- Government provides on essential manifesto promise to present obligatory microchipping for all owned cats
- Owners will have till 10 June 2024 to microchip their cat
- Microchipping cats will help reunite countless lost or roaming family pets every year
New legislation to present obligatory cat microchipping is being laid in Parliament today (13 March), making it simpler for lost or roaming animal cats to be reunited with their owners and returned home securely.
There are over 9 million animal cats in England, with as lots of as 2.3 million unchipped, implying that it would be really challenging to reunite them with their owner if they get lost or taken.
The brand-new microchipping guidelines follow a Government require proof and assessment on the concern in which 99% of participants revealed assistance for the procedure. The intro of obligatory cat microchipping was a manifesto dedication and an Action Plan for Animal Welfare promise.
The brand-new guidelines suggest cats need to be implanted with a microchip prior to they reach the age of 20 weeks and their contact information kept and maintained to date in an animal microchipping database. All owners need to have their cat microchipped by 10 June 2024 and owners discovered not to have actually microchipped their cat will have actually 21 days to have one implanted, or might deal with a fine of approximately £500.
Environment Secretary Thérèse Coffey said:
“Cats and kittens are valued family members, and it can be devasting for owners when they are lost or taken.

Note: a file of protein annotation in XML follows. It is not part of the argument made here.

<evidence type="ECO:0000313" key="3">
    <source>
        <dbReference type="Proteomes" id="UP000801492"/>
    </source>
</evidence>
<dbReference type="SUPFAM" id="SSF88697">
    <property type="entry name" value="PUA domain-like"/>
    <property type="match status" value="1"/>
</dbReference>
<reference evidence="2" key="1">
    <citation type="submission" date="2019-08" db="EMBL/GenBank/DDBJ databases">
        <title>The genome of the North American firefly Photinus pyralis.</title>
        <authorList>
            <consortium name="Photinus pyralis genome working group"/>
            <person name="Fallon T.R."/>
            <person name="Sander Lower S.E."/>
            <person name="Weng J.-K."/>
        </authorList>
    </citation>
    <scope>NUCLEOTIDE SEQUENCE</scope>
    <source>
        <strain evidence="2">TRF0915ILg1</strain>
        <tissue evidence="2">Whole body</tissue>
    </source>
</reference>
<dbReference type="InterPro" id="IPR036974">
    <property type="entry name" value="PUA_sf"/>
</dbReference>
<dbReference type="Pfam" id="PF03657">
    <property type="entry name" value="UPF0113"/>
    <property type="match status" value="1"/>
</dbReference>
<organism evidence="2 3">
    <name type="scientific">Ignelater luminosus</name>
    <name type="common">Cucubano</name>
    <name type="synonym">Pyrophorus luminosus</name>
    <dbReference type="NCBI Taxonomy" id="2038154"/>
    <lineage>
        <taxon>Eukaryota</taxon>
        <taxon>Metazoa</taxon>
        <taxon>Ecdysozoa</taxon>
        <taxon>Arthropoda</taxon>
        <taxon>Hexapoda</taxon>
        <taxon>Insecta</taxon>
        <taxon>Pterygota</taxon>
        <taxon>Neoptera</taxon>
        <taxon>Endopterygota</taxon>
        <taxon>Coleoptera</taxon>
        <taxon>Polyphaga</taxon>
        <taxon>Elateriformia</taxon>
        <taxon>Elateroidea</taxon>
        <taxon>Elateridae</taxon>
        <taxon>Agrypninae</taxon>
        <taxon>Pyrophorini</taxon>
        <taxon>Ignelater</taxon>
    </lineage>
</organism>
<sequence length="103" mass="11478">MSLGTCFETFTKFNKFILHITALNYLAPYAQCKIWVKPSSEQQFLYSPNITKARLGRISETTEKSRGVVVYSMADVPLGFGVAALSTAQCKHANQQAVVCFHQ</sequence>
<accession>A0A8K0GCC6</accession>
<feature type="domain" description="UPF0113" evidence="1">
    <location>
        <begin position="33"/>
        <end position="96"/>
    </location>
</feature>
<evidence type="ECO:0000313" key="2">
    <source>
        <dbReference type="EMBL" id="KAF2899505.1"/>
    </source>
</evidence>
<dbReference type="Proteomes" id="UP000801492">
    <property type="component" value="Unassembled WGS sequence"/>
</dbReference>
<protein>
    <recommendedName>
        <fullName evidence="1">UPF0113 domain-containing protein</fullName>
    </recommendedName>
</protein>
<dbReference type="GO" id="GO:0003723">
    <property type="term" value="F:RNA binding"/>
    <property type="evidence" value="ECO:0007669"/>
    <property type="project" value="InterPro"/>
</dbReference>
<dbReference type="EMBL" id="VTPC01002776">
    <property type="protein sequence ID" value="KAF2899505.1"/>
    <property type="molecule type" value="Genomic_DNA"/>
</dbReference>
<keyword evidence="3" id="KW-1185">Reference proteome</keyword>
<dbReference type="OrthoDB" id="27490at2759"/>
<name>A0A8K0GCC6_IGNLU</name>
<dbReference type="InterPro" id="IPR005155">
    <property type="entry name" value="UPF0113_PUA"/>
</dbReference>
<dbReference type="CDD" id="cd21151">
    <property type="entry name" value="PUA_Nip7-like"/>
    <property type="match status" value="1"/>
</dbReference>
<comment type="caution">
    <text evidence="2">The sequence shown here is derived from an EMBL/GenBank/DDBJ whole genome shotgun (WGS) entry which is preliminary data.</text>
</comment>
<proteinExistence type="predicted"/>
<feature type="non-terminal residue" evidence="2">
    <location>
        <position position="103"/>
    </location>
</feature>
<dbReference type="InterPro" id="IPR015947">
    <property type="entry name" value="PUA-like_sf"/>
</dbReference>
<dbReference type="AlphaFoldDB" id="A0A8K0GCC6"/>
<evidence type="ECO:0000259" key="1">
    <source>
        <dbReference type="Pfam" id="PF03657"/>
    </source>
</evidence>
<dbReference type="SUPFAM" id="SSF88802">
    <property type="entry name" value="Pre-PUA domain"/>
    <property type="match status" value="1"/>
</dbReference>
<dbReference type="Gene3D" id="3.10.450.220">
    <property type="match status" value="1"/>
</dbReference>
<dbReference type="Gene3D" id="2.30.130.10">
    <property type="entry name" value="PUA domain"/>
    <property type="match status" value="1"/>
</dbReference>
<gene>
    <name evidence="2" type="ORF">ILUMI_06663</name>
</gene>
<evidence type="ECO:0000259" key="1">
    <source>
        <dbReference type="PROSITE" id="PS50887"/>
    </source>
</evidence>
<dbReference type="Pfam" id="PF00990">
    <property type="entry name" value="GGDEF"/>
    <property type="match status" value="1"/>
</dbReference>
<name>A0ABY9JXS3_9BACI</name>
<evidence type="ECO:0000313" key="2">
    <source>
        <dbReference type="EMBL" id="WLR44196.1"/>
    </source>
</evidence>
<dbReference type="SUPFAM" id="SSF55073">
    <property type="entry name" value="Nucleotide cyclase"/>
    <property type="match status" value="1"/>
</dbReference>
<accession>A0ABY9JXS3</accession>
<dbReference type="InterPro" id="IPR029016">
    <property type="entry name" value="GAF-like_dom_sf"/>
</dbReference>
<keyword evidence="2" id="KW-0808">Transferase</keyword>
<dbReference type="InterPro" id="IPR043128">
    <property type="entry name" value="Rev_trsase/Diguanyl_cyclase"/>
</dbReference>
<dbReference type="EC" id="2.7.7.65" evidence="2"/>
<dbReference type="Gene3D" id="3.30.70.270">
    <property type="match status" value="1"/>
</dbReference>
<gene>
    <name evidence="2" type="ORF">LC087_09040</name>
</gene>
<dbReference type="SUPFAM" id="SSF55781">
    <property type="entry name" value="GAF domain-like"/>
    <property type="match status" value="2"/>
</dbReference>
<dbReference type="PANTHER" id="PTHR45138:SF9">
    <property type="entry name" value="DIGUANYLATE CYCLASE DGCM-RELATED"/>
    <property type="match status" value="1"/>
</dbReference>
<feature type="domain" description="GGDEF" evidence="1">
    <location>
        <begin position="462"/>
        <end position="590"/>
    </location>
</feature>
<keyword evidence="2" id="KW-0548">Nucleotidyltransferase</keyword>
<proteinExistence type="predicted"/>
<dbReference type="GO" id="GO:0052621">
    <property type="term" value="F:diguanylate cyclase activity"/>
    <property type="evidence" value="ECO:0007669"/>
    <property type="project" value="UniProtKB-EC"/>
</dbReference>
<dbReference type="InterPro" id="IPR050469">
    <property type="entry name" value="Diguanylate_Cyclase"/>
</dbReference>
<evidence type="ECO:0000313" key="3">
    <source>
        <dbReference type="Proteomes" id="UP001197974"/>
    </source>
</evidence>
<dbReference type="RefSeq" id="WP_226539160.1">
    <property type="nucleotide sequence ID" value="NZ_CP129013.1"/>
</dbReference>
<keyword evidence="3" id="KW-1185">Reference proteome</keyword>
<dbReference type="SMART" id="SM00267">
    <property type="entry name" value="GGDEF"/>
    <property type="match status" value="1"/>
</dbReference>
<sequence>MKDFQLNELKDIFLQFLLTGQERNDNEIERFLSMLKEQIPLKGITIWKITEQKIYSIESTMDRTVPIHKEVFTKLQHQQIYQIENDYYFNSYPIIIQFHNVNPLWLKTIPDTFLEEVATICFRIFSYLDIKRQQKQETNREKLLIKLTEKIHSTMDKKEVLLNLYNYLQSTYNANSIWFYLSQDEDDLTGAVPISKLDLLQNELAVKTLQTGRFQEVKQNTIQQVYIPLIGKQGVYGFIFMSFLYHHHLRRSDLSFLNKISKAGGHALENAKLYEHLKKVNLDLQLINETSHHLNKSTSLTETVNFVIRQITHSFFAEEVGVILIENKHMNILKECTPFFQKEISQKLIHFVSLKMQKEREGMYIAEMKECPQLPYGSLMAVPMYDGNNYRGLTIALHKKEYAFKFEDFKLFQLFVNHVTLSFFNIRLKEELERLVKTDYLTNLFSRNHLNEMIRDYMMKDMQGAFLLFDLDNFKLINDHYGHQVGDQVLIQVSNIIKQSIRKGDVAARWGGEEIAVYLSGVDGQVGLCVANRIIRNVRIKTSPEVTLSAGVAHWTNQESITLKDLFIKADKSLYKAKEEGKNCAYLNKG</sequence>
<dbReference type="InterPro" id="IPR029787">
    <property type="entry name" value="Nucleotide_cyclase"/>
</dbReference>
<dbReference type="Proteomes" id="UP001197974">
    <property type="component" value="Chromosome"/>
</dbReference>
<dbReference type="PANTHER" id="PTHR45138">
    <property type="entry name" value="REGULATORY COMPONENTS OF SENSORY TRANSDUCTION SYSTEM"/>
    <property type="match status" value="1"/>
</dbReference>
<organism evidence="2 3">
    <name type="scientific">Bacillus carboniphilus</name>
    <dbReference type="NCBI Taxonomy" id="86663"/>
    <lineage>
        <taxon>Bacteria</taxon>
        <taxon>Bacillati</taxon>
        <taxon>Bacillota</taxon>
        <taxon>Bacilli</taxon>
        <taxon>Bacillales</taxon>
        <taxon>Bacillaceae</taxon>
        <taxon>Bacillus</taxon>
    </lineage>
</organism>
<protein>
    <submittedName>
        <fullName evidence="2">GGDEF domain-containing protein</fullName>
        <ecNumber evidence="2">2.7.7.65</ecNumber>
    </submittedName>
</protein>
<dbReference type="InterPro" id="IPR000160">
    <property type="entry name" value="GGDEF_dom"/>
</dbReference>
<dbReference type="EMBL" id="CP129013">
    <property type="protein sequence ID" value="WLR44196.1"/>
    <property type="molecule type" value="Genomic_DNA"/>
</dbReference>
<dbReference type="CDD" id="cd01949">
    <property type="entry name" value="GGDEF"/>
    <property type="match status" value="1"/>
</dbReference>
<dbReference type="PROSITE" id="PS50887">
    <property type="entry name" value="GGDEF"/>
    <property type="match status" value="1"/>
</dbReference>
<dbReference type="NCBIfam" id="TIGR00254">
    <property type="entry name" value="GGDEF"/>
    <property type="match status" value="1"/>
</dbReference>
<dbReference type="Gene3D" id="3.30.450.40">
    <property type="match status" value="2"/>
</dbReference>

“Legislating for compulsory microchipping of cats will give comfort to families by increasing the likelihood that lost or stray pets can be reunited with their owners.”
Chief Veterinary Officer Christine Middlemiss said:
“I am happy that we are advancing with our requirement for all cats to be microchipped.
“Microchipping is without a doubt the most efficient and quickest method of determining lost family pets. As we’ve seen with dog microchipping, those who are microchipped are more than two times as most likely to be reunited with their owner.
“By getting their cat microchipped, owners can increase the likelihood that they will be reunited with their beloved pet in the event of it going missing.”
Cats Protection’s Head of Advocacy, Campaigns & Government Relations, Madison Rogers, said:
“Cats Protection is delighted that pet cats in England will be given the same protection as dogs when it comes to microchipping. The charity regularly reunites owners with their much-loved cats, and in most cases this is only possible thanks to microchips. No matter how far from home they are found, or how long they have been missing, if a cat has a microchip there is a good chance that a lost cat will be swiftly returned home.”
The procedure of microchipping includes the insertion of a chip, usually around the size of a grain of rice, under the skin of an animal. The microchip has a unique identification number that the keeper requires to sign up on a database. When an animal is discovered, the microchip can be checked out with a scanner and the signed up keeper recognized on a database so the animal can rapidly be reunited with them.
It will not be obligatory free of charge living cats that cope with little or no human interaction or reliance, such as farm, feral or neighborhood cats.
Owners with cats that are already microchipped ought to guarantee their information depend on date.
The dedication to microchipping becomes part of a broader Government effort to build on our existing world-leading requirements. Since releasing the Action Plan for Animal Welfare in 2021: we have actually generated brand-new laws to identify animals life, presented harder charges for animal ruthlessness offenses and advanced a restriction on glue traps.